VANCOUVER -- The rebirth season of the National Hockey League could be a dream fulfilled for Maple Leafs coach Pat Quinn.
The red line will no longer be a factor in offside calls. The tag-up rule is back. Neutral-zone interference will not be tolerated.
In theory, it should make for a much more entertaining spectacle for the fans -- less trapping, more playmaking and more excitement.
But Quinn, who hates the skill-killing game that has been choking the NHL, has been around long enough to realize that his dream easily can turn into a nightmare.
He not only knows that expecting the NHL to crack down is like expecting Adrienne Clarkson to be charming, he also is painfully aware of the mindset of his peers.
NHL coaches play to survive, not to entertain, and Quinn knows that if he himself is to survive, he may be forced to play a game he doesn't like. He may have to match the styles that are imposed upon him by other coaches.
"We're not sure how other teams are going to play," said Quinn, "and obviously, we're going to have to pay a lot of attention to our own division now we play everybody eight times now in our own division."
The Leafs coaching staff already has held meetings to determine the team's approach to the new season, and some of the discussions, Quinn said, "have been about coaches and how they like to play, so that we get a better understanding of what we're going to be facing."
Let's start with the return of the tag-up rule. Won't coaches use that to create more pressure and more prolonged attacks?
Not necessarily, Quinn said. "I think a lot of the coaches won't use it for pressure. They're going to use it as sitting back in that trap position and not really pursue it.
"I hope that's not the case. I hope we do all go back to a pursuit game and see if we can get some real forecheck into our game going forward, but I still think some of these guys, some of these coaches, are going to fall back."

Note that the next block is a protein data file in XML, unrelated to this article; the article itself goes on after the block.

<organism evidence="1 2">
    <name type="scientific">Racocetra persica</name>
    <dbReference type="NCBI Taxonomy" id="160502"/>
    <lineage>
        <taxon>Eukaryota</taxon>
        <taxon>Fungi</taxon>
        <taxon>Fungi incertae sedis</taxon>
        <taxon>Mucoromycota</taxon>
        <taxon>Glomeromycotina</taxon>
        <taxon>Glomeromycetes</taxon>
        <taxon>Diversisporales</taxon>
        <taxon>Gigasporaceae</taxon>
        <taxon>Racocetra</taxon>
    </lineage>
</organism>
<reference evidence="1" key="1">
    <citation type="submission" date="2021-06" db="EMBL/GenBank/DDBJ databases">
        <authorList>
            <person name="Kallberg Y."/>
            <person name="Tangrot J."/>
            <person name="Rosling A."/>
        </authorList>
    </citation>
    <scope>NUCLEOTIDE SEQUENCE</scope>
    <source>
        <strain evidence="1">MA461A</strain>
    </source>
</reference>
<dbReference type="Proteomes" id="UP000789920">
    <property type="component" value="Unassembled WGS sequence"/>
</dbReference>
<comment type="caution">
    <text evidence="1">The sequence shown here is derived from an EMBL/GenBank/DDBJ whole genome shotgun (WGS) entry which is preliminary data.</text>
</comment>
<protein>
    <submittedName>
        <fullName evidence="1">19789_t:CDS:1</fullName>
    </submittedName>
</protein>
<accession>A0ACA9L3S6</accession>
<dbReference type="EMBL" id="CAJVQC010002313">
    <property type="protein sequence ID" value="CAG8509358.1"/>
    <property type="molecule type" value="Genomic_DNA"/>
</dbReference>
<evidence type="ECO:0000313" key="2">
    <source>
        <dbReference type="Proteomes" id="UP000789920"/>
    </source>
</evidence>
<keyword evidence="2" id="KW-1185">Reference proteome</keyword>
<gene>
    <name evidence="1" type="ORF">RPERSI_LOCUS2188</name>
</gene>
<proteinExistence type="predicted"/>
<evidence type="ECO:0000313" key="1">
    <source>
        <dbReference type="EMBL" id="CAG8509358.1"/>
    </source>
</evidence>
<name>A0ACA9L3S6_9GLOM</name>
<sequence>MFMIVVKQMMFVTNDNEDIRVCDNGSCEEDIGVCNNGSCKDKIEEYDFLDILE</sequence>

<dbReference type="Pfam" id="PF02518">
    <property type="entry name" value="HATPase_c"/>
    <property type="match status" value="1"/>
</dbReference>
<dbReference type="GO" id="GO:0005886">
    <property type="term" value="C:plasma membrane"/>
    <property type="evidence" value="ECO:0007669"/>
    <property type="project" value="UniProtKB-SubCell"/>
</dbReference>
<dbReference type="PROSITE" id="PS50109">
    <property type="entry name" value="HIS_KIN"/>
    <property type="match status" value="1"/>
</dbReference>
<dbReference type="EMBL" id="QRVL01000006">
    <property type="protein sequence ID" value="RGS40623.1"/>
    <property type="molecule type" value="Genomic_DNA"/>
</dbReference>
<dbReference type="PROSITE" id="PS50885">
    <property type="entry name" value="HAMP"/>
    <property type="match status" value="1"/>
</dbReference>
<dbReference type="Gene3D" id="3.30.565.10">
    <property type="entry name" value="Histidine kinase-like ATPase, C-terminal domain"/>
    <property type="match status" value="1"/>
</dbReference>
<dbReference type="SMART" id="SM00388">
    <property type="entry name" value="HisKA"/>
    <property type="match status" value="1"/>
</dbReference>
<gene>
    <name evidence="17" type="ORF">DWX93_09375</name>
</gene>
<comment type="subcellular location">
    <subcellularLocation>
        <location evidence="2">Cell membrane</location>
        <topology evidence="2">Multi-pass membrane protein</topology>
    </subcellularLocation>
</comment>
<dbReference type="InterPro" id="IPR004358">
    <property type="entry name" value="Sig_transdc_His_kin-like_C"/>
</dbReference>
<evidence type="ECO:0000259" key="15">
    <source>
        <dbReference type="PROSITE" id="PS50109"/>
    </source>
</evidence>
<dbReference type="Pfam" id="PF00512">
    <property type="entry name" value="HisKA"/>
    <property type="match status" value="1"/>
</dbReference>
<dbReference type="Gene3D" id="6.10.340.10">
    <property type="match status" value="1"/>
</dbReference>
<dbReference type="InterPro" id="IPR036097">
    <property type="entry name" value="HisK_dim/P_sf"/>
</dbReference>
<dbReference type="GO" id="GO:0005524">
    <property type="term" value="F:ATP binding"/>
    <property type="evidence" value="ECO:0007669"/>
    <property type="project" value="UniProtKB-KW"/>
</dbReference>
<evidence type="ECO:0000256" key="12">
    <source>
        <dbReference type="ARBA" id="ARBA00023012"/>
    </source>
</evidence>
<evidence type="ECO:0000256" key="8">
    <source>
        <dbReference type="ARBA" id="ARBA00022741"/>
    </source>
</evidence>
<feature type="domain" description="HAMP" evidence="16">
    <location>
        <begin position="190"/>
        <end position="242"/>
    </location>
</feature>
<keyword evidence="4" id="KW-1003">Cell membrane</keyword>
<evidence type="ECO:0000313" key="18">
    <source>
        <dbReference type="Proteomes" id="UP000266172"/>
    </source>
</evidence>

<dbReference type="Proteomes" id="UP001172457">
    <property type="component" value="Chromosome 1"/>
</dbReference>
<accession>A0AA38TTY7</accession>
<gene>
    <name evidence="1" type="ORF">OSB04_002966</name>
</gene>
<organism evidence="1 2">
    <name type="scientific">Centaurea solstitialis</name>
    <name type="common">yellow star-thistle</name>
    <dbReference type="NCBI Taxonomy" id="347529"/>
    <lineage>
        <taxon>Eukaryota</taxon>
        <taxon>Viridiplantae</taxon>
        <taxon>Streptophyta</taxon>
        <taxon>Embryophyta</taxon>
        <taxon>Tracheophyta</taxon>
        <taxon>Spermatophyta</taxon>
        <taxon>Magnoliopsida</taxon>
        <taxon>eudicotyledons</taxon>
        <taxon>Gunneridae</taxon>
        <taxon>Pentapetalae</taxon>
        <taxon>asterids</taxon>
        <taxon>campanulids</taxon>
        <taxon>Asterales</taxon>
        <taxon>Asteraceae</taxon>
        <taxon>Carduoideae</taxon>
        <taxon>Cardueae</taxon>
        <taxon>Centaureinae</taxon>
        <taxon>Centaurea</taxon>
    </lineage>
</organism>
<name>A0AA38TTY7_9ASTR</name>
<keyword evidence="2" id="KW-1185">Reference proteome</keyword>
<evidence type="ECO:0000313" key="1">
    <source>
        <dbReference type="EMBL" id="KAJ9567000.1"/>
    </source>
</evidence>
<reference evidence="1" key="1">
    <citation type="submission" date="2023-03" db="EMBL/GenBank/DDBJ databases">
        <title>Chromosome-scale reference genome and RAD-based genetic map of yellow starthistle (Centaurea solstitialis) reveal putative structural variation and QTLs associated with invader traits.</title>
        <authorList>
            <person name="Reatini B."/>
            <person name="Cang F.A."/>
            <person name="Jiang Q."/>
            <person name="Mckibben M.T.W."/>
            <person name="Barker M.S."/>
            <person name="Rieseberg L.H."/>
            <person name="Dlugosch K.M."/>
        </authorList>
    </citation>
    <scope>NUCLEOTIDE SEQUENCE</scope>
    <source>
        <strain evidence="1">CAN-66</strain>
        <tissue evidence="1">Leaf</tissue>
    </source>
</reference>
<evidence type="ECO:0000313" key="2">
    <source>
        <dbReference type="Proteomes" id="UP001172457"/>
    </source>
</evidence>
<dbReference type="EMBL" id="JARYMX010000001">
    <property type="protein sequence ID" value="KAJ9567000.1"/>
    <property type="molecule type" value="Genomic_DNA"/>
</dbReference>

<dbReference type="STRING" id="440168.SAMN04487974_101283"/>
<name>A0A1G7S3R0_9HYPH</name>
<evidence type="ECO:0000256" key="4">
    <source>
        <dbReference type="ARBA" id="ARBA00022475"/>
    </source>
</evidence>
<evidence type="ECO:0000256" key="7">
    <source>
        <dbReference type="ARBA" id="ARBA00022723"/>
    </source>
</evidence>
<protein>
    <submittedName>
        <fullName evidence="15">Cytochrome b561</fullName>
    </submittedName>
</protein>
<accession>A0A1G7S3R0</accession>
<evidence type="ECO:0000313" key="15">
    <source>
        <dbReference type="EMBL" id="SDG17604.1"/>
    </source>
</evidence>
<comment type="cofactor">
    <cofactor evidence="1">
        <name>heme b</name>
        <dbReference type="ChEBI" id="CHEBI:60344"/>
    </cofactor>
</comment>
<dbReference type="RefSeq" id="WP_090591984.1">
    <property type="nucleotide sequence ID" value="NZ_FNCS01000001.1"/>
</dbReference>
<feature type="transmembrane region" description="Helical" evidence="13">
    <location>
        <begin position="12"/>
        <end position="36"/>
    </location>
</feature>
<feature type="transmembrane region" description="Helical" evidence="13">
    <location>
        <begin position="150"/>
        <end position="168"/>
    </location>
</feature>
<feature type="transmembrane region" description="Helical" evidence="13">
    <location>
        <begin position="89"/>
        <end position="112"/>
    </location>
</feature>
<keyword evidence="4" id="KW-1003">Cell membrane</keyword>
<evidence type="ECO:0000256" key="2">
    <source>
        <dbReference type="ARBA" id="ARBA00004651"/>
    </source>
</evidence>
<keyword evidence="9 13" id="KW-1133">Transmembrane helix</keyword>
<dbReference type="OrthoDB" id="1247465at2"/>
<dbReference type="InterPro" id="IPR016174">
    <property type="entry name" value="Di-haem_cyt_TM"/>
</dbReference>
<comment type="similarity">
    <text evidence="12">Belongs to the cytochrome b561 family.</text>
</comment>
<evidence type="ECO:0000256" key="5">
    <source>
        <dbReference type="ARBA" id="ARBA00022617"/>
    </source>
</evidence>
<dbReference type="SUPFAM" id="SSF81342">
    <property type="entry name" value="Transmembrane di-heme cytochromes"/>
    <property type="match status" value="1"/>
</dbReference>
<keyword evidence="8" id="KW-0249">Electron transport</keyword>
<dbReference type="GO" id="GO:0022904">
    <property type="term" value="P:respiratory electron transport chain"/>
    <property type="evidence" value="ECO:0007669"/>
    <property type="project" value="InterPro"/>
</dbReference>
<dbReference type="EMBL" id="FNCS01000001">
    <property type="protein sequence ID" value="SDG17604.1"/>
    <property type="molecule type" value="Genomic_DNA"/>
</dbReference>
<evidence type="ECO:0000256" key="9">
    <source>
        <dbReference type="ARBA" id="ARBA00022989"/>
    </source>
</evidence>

What about the red line being a non-factor? Won't that encourage creative plays? Again, Quinn remains unconvinced.
"The thing that could happen," he said, "is you're going to see a lot of shooting the puck to areas with post-up guys."
The theory is that when a defenceman retrieves the puck after a shoot-in, he doesn't look for a pass, he merely hammers the puck as hard as he can up the ice along the boards.
A player posted at the far blue line then touches it and suddenly, the puck has gone from one end to the other without any creativity.
"It's not playmaking of any sort," Quinn said. "It's just going to be moving the puck to regions, so we're going to see that as well."
Quinn said that he already has heard coaches discussing the tactic and said, "In the world championship, that's the way the Germans did it. That's the way the Finns did it.
"All that guy up there does, is spread the play out. That guy, all he has to do is touch the puck, so it won't necessarily be good playmaking and puck movement."
Although Quinn doesn't identify the culprits, he feels certain that despite the best attempt of NHL vice-president Colin Campbell and his staff to reinstate the offensive nature of the game, the first reaction of coaches will not be to utilize the new rules, but to circumvent them.
And that's why he feels that some of the scenarios he described above are more than likely.
"I hope that's not the case," he said, "but those are things we're trying to prepare for with imagination. But to know what to prepare for with these new rule changes, it's hard to say."